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Sadly, on-the-job accidents are all too common. On average, more than 2 million employees are injured each year to the point they cannot come back to work and need ongoing medical care.

Because it’s a company’s responsibility to provide staff members with a safe environment, consider the following steps to avoid common workplace accidents.

Discourage Shortcuts

Many accidents happen because employees are looking to cut corners, possibly by not putting on proper safety gear or using the right safety measures. These corner-cutters cite production demands as the reason behind their unsafe actions, and therefore, it’s important for a company to always put safety above productivity.

If production demands cannot be met with the current system, managers must look for ways to boost efficiency or production that don’t involve reducing employee safety.

Maintain All Vehicles

According to the Occupational Safety and Health Administration (OSHA), vehicle accidents cost companies across the U.S. around $60 billion annually. To help minimize vehicle accidents, ensure all business vehicles are regularly inspected and maintained. Necessary repairs should be made as soon as possible. Have drivers check all lights, tire pressure and amount of gas in the tank.

Address Working Conditions

Extreme heat or cold can not only have direct physical effects, temperature extremes can also affect workers’ decision-making and thought processes.

If employees are working in the cold, make sure they have clothing that covers their head, hands, feet, and face, as these body areas are prone to frostbite. Also, have extra clothes available should employees tear their clothes or get them wet.

If employees are working in the heat, make sure they are wearing loose-fitting clothes and get regular breaks for fluids. Also, try to provide these employees with a cool, shaded area for breaks and lunch.

Be sure employees working in extreme temperatures don’t have a medical condition that prevents them from doing so.

Cleanliness Is Safety-ness

Many employees don’t fully appreciate the safety risk associate with poor housekeeping. If an unkempt workplace becomes the norm – paper, debris, clutter and spills are acceptable – then more substantial hazards are ignored and injuries become more possible.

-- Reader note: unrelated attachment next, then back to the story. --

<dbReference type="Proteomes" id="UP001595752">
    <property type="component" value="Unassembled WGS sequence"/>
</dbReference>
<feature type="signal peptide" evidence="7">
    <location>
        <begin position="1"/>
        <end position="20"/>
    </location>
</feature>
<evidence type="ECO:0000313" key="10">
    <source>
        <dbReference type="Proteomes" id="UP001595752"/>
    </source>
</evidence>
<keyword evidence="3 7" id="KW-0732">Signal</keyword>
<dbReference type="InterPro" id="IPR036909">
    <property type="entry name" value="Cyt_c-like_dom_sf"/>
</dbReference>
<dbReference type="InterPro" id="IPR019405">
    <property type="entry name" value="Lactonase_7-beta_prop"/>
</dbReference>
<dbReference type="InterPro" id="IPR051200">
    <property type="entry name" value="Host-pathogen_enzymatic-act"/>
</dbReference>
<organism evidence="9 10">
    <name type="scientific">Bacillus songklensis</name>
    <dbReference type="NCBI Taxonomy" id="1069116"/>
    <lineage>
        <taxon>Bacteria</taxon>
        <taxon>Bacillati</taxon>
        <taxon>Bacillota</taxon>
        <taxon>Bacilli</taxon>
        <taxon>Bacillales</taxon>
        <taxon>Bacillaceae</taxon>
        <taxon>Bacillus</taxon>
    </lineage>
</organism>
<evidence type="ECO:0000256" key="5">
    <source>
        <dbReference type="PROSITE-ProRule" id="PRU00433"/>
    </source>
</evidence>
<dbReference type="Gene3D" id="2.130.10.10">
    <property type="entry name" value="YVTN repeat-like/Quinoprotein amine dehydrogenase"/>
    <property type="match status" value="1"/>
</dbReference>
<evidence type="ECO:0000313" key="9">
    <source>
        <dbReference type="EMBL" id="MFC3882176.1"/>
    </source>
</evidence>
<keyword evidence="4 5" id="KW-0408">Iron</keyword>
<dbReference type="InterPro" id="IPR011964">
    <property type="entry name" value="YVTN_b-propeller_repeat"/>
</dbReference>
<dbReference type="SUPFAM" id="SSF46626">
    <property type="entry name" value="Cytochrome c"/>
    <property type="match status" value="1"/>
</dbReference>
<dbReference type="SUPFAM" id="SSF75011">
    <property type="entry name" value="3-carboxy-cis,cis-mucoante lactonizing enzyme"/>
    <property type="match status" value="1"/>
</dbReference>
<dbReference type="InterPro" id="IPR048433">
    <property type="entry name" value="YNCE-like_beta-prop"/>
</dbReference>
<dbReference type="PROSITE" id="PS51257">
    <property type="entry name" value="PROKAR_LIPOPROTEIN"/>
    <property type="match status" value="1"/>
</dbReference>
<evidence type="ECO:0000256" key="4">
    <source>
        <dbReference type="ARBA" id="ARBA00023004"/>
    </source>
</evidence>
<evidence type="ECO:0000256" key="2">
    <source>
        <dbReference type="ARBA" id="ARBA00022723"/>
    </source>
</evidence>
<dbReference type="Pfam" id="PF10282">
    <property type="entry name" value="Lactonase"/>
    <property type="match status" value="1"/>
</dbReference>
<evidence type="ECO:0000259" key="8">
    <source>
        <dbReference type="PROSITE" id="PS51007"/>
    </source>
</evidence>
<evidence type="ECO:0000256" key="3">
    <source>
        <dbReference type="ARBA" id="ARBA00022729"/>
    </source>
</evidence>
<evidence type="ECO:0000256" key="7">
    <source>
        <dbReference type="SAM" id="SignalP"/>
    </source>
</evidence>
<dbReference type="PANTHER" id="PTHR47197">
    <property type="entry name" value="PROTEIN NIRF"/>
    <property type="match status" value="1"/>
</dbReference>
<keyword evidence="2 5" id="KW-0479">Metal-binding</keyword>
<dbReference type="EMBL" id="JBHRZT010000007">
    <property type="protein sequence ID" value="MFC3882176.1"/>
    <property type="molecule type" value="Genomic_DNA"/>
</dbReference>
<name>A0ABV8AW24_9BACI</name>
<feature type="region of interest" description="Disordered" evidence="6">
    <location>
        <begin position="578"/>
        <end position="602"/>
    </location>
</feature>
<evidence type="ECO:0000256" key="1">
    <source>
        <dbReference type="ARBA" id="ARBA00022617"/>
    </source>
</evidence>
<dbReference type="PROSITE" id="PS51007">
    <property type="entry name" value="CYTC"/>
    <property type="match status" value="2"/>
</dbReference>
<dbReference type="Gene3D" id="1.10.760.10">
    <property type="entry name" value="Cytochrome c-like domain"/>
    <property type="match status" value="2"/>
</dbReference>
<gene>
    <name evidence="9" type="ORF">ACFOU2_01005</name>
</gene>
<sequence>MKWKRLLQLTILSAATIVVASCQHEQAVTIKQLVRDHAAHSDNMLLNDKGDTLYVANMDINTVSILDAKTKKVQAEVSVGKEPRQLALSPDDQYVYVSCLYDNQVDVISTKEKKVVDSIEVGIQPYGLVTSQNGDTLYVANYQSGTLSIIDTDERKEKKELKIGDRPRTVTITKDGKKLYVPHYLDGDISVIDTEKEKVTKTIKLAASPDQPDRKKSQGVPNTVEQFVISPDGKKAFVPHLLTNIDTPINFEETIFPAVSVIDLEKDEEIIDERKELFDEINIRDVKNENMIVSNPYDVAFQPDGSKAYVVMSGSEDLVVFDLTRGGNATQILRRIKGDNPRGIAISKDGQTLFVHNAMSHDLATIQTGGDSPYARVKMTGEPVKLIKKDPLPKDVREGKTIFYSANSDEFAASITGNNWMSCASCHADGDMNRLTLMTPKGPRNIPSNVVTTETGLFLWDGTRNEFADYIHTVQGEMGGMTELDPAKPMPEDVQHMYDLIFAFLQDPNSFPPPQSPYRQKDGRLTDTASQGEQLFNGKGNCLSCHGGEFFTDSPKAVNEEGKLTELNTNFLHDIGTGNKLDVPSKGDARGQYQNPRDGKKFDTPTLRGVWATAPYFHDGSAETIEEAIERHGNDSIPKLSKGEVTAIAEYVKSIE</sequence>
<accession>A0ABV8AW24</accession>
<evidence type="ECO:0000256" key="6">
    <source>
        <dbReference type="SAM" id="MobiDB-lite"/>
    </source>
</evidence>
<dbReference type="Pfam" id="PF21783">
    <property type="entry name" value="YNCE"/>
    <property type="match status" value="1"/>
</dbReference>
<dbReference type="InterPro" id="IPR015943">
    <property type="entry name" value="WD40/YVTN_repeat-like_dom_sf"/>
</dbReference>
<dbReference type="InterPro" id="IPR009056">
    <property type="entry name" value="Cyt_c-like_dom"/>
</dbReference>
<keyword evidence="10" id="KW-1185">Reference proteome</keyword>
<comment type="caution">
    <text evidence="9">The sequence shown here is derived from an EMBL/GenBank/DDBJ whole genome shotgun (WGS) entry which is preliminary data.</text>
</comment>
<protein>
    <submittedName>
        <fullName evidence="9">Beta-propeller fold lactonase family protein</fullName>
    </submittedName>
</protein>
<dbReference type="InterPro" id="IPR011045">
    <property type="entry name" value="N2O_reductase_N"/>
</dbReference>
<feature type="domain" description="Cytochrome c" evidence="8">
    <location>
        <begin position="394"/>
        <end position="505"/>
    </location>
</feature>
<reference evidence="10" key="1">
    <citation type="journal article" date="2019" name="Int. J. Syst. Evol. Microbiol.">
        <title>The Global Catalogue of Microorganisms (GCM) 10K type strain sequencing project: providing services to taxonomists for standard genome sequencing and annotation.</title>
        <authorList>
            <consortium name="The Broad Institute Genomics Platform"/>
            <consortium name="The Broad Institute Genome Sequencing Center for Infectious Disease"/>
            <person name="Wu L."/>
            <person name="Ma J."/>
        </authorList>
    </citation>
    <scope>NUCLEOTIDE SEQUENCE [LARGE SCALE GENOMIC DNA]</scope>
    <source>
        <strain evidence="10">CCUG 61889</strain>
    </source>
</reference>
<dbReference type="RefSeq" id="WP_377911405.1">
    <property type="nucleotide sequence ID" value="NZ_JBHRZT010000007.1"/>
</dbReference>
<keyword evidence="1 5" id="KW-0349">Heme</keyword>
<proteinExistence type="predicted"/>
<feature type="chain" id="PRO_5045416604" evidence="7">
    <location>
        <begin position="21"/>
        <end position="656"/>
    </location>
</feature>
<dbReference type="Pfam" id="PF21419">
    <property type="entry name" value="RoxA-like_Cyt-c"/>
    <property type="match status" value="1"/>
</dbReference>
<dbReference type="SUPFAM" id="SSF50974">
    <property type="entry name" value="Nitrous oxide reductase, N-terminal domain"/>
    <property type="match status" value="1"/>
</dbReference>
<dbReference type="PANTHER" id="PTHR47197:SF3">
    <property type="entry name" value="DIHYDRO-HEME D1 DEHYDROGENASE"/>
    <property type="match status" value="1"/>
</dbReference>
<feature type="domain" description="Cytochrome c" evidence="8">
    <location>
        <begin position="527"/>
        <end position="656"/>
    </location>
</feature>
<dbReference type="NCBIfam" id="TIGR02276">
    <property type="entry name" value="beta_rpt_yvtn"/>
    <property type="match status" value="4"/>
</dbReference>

Good housekeeping includes keeping work areas organized, attending to any slip-trip-fall hazards, removing waste regularly, and strong personal hygiene. Evaluate your work ecosystem with an eye toward safety and take note of the layout of the work area, storage availability, and routine maintenance schedule. Encourage staff to report dangers or any deficiencies immediately.

Review Staffing Levels with an Eye to Safety

Think about the amount of overtime that your employees work. If these staff members are doing strenuous or repetitive work, a lot of overtime hours can result in overexertion injuries and accident due to fatigue.

Raising staffing levels can significantly reduce injuries caused by overtime. Furthermore, when a big job calls for many employees, insufficient staffing can push employees to cut corners and over exert themselves; causing injuries.

 

At Cornerstone, we support all the safety endeavors of our client companies and help them reduce accident risk by bolstering staff to their proper levels. Please contact us today to find out how we can make your company safer and more productive.


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